8 Prefectures not Coordinating Hospital Transfers of Noncritical COVID-19 Patients

Courtesy of the National Institute of Infectious Diseases
The omicron variant of the novel coronavirus is seen in an electron micrograph.

Eight prefectures have not coordinated the transfer of COVID-19 patients in critical care beds even after their symptoms had improved, according to a Yomiuri Shimbun survey.

To secure beds for critical patients, the central government has asked prefectures to coordinate the transfer of moderate cases to hospitals for noncritical patients depending on the severity of their symptoms. However, Tokyo and seven other prefectures had not done so as of Feb. 5.

The shortage of critical care beds such as those in intensive care units is partly due to the difficulty in finding hospitals for patients whose symptoms have improved and who no longer need ventilators.

The Health, Labor and Welfare Ministry has asked all prefectures to coordinate the transfer of COVID-19 patients whose symptoms have improved, as prefectural governments are responsible for hospitalization and hospital transfers under the Infectious Diseases Law.

The Yomiuri Shimbun surveyed all 47 prefectures between Jan. 29 and Feb. 5. Tokyo and Akita, Gunma, Chiba, Shizuoka, Nara, Okayama and Kagoshima prefectures said they had not been coordinating hospital transfers of such patients.

The Tokyo metropolitan government said it had not done so because its officials were busy coordinating hospitalizations for newly confirmed cases amid a surge in infections in the capital, while the Chiba prefectural government said it has prioritized hospital transfers for patients with life-threatening conditions.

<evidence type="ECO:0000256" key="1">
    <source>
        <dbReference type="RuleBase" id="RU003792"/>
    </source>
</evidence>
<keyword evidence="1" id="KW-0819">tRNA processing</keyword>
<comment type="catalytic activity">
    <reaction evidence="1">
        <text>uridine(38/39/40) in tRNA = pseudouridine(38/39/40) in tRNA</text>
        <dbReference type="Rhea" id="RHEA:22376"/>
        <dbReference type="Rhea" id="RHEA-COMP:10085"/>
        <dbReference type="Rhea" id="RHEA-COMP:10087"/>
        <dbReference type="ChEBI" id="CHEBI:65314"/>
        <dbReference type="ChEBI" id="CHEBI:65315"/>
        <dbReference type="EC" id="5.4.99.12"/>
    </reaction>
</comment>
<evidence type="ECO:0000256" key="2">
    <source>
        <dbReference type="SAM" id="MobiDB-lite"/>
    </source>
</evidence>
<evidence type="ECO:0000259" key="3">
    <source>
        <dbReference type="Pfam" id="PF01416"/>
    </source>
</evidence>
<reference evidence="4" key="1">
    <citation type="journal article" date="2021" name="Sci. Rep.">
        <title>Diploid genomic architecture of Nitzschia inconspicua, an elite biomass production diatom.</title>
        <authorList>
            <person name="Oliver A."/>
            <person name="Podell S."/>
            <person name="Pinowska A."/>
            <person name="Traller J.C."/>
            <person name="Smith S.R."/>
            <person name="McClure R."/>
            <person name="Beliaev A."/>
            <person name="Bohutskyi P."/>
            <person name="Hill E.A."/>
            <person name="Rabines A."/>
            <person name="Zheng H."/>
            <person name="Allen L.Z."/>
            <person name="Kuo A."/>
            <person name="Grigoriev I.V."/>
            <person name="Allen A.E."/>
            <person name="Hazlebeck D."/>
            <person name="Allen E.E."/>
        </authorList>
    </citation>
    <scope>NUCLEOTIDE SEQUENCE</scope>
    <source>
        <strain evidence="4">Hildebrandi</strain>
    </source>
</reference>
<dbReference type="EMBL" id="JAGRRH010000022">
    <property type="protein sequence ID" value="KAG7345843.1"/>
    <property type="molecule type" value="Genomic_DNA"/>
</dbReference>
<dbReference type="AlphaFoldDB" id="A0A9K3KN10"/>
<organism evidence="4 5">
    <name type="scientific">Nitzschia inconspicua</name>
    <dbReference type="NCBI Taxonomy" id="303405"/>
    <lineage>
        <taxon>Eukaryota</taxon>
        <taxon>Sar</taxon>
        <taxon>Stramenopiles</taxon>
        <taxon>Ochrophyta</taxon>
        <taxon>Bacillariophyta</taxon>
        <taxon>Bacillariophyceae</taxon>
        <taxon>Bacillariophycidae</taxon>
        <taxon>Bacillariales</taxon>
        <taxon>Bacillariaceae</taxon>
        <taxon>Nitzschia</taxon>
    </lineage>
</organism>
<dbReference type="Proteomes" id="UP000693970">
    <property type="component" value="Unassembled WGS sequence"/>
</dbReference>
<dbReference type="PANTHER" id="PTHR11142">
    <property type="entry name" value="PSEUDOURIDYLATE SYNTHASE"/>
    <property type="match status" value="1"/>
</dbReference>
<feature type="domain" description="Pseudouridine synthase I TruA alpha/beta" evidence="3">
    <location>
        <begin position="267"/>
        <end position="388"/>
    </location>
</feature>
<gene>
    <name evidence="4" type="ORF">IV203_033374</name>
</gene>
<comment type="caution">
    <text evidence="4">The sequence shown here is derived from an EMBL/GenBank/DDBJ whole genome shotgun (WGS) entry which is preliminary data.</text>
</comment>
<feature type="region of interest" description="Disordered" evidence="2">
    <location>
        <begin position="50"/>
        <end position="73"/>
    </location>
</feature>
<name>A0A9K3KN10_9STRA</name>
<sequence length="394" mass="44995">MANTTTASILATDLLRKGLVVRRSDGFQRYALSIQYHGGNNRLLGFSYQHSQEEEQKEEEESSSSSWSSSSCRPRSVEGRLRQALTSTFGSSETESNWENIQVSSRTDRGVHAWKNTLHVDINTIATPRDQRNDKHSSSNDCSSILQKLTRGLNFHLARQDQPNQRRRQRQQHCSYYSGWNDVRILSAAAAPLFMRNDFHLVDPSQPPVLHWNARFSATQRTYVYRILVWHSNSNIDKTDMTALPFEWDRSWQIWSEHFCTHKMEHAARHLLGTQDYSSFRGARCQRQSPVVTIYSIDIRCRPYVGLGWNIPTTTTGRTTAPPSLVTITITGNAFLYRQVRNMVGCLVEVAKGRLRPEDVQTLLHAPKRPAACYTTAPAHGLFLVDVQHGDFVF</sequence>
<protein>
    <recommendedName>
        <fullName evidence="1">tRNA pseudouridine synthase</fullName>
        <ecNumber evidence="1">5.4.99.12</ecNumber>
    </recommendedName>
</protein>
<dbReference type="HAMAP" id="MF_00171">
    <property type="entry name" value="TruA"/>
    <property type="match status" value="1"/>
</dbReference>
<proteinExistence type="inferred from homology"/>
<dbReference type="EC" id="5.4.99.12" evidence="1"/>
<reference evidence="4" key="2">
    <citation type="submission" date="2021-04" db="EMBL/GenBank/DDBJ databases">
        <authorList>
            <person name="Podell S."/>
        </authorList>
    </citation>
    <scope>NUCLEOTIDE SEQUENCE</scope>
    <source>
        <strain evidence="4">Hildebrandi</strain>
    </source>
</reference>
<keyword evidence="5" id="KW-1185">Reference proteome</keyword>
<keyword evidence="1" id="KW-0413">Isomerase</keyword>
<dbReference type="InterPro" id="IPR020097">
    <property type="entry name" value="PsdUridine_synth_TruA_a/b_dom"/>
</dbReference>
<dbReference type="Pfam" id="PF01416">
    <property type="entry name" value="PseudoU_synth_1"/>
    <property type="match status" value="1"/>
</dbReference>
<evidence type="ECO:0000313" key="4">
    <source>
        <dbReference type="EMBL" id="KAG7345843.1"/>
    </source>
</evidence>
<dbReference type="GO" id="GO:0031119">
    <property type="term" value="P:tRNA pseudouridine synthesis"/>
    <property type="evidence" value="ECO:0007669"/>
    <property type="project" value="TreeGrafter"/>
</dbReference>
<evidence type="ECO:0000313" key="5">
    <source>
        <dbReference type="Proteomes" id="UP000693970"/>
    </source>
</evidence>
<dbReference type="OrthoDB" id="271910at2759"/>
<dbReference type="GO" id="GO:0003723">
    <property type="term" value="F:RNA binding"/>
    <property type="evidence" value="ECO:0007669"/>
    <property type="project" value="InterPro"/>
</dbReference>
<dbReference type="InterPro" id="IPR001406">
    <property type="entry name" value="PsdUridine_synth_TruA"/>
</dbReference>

Kagoshima Prefecture, which has seen few coronavirus cases, said hospitals were able to coordinate patient transfers themselves without the prefectural government’s involvement. However, the ministry has asked prefectures to establish a system for coordinating transfers, because an outbreak of a large cluster in areas with low infections could cause a sudden shortage of hospital beds.

There have also been shortages of hospital beds for patients with moderate symptoms. If a certain period of time has passed since the onset of COVID-19 symptoms, patients are unlikely to be contagious and should be transferred to general hospital beds. However, 15 prefectures said they did not do so.

Although such patients are not subject to the Infectious Diseases Law, the central government called for prefectures to establish a system for transferring them in a Feb. 2 revision to the coronavirus basic response policy.

“Prefectural governments should take the initiative in coordinating the transfers,” a ministry official said.

Only two prefectures said they used the central government’s Gathering Medical Information System on COVID-19 (G-MIS), an information-sharing system recommended by the health ministry for coordinating hospitalizations and hospital transfers of COVID-19 patients.

The other prefectures said they used their own systems to share information with medical institutions. One prefecture said, “Updates on G-MIS tend to be slow, so it’s not very useful.”

Naoki Ikegami, professor emeritus at Keio University who specializes in health care policy, said, “Coordinating hospital transfers of COVID-19 patients is a huge burden for medical institutions. It should be the responsibility of prefectural governments or other administrative bodies.”